We’re sorry. Something went wrong.
We are unable to fully display the content of this page.
If you continue to experience issues, contact us at 202-466-1032 or firstname.lastname@example.org
This semester, Talbert has been experimenting with what’s probably the most alternative practice of all: “ungrading,” in which grades are de-emphasized as far as possible. But, as he wrote in a recent blog post, he has some reservations about the approach. The big one: Could ungrading actually make equity gaps worse?
Talbert’s question is provocative. Getting rid of grades is a bold step, one proponents see as student-centered. Making things worse for disadvantaged students would be a dire unintended consequence. The question of ungrading’s effect is also difficult to answer: Research on equity gaps usually compares students’ grades across different racial or socioeconomic groups; in ungrading, students generally determine their own grades. That kind of self-evaluation, Talbert thinks, requires a skill not all students have had a chance to develop.
Ungrading has been adopted by a small but growing group of professors, including some well-known ones. As the practice expands, Talbert’s question is a reminder that context is critical in teaching — and that any teaching strategy, however well-intentioned or evidence-based, must be enacted with care.
Since the 2020 release of Ungrading: Why Rating Students Undermines Learning (and What to Do Instead), the book’s editor, Susan D. Blum, a professor of anthropology at the University of Notre Dame, has given a steady stream of presentations about ungrading, most of them over Zoom. She’s done more than a dozen already in 2022.
The book, which brings together perspectives from professors across disciplines and institution types, was written before the pandemic, but its release turned out to be timely. The challenges of the past two years have led more professors to question longstanding grading practices, and raised their awareness of alternatives.
That first pandemic semester forced a short-term reckoning with grades, with many professors convinced that giving them as usual was unfair. Classes had suddenly — and in many cases, clumsily — moved online. This was an emergency. Like most emergencies, it would have a disproportionate impact on the already disadvantaged. Should a student fail because she didn’t have reliable internet access, or because a family member became ill?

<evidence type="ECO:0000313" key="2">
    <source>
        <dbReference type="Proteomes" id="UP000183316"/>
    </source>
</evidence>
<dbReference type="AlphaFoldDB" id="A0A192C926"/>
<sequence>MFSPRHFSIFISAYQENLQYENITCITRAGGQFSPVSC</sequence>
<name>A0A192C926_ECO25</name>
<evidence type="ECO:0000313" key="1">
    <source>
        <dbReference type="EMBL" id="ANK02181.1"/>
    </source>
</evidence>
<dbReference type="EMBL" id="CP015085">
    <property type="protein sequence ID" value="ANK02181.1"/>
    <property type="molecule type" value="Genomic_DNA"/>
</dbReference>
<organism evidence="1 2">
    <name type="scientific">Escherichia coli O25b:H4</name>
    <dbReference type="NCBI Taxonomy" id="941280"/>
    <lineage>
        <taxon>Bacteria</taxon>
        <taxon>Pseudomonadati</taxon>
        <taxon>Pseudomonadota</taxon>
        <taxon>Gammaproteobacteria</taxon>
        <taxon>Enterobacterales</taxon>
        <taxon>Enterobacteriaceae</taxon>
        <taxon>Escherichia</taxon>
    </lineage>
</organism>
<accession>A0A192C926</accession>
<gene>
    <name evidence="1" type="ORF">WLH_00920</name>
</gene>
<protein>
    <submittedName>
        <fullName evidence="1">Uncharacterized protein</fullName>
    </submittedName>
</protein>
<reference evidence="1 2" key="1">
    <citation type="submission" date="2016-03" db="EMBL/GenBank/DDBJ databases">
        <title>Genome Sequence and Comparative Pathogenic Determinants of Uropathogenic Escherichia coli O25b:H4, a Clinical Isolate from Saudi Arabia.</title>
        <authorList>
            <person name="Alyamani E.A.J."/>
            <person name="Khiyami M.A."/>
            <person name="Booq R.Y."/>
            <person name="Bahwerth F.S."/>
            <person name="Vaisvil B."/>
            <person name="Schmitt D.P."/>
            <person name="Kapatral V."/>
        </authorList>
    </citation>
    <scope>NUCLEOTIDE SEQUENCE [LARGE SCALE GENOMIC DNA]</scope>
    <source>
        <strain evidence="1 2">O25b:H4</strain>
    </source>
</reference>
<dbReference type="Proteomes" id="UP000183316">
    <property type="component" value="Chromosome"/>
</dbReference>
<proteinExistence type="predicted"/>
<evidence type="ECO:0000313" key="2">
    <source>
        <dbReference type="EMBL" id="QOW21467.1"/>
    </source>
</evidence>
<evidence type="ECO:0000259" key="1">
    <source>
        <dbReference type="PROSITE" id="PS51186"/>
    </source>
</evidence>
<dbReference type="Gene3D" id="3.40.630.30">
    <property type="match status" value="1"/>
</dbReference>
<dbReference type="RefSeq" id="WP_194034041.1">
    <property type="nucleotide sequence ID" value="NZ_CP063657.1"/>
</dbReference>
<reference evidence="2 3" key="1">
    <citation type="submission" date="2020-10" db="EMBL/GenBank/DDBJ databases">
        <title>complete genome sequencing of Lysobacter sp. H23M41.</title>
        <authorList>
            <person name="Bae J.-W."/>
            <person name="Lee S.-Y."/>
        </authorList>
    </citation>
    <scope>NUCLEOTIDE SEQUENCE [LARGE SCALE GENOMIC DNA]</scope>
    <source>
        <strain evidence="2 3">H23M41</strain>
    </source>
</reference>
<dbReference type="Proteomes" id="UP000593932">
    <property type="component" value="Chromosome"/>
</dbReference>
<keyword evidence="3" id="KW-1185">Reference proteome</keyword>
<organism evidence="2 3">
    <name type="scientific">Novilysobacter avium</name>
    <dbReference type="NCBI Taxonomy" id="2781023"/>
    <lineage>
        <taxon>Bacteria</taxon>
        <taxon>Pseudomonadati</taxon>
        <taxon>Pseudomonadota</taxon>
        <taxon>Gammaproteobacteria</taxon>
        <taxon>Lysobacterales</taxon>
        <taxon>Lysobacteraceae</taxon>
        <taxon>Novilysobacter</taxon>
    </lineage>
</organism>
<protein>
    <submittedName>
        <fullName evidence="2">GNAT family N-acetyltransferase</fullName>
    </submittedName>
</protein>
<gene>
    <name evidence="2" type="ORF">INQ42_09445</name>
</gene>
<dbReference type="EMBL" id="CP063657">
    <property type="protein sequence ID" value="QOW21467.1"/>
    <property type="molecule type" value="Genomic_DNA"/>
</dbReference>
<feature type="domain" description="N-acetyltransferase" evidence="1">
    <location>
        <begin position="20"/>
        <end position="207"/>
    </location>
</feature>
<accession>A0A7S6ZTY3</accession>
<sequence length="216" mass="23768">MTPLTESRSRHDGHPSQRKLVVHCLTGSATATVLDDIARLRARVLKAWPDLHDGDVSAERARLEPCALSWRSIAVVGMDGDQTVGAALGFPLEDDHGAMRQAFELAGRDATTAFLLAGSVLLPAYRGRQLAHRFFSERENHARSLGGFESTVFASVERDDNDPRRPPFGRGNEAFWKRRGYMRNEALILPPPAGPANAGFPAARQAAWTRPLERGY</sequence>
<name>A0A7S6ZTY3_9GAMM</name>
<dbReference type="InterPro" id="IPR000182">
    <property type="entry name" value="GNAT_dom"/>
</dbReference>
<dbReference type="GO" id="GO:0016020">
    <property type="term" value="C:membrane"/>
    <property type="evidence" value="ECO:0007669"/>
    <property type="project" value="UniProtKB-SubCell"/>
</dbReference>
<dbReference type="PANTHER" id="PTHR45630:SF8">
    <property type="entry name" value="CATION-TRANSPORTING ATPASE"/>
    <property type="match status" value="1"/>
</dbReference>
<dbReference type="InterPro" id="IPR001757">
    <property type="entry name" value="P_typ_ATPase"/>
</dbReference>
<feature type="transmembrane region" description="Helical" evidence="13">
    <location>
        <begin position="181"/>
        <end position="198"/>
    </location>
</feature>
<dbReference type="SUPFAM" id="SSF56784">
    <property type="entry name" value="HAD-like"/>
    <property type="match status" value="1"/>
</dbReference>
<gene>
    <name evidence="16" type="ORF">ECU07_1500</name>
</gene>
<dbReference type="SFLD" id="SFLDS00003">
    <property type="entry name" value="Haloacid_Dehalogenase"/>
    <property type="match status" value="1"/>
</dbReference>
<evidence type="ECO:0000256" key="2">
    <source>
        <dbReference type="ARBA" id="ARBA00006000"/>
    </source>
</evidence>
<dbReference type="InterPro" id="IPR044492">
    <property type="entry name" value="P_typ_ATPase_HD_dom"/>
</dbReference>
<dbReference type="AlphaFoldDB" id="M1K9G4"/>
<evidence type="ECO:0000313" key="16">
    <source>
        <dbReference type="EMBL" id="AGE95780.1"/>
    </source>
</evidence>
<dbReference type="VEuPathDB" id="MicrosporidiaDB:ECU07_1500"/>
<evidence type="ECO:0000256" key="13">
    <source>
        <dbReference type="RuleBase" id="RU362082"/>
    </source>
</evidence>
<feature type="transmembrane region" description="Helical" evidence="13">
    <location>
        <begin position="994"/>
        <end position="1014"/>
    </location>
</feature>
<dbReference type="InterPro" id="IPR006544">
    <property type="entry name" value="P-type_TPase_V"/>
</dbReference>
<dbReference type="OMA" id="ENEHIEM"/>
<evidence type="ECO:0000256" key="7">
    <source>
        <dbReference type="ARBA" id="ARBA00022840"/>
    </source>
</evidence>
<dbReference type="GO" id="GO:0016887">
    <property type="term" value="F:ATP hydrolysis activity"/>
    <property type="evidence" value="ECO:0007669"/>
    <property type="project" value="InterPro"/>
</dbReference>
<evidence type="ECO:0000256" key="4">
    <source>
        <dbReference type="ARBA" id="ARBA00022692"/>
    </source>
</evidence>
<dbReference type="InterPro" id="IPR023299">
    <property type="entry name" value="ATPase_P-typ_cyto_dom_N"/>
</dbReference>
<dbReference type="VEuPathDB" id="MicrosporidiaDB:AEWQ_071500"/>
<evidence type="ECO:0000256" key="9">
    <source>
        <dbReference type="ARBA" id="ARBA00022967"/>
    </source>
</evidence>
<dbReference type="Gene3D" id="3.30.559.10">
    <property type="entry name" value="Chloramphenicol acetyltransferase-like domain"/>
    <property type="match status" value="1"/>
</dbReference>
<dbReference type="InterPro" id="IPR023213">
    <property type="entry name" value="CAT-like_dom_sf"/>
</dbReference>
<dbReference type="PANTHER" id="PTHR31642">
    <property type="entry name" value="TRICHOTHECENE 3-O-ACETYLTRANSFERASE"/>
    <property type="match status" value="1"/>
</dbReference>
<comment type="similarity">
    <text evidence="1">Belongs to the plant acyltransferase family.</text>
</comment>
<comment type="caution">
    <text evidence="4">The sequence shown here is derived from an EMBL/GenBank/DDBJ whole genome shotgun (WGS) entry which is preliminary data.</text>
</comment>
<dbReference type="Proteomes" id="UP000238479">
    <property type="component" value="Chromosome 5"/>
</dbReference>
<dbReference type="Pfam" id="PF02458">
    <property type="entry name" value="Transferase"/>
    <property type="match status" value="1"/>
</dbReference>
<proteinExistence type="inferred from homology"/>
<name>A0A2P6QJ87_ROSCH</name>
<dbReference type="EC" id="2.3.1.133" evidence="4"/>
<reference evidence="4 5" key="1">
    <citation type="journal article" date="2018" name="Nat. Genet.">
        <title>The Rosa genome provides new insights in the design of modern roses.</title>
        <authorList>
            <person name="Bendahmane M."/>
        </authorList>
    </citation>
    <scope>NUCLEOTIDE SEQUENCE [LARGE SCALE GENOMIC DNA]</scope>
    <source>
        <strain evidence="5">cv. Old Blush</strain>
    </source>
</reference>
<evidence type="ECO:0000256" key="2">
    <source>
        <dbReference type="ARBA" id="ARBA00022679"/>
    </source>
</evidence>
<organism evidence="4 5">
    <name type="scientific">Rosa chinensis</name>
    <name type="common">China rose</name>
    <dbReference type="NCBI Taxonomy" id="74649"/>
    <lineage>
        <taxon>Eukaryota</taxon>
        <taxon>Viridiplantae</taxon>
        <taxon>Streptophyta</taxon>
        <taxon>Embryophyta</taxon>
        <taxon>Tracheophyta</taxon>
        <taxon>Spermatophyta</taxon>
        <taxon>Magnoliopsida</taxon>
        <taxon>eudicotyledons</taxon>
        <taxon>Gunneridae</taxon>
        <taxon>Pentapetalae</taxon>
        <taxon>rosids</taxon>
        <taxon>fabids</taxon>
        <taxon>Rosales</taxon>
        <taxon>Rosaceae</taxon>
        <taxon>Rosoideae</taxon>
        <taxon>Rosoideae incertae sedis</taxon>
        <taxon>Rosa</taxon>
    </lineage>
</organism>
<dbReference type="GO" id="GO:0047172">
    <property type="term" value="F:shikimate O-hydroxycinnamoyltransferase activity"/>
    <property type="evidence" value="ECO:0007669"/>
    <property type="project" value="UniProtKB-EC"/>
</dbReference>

But this problem isn’t specific to the pandemic. “It’s never been the case,” Blum says, “that everybody had good, safe, healthy conditions.” Any time students are rated and sorted, some of them have overcome significant obstacles to succeed, and others didn’t have to.
Ungrading is meant to get out of the rating-and-sorting business, to instead provide more individual counsel on strengths and weaknesses. But that doesn’t mean it can level the playing field.
“Grades and success in school and out of school correlate almost completely with prior advantage,” Blum says. “In every way. That’s true with grades, that’s true without grades.”
Grades and success in school and out of school correlate almost completely with prior advantage.
Students who have “excellent conventional academic preparation,” Blum says, “and socioeconomic privilege and racial privilege and linguistic privilege, are very familiar with how schools work, because schools basically reflect the dominant culture.” High-achieving students know how those structures work — the “hidden curriculum” is available to them.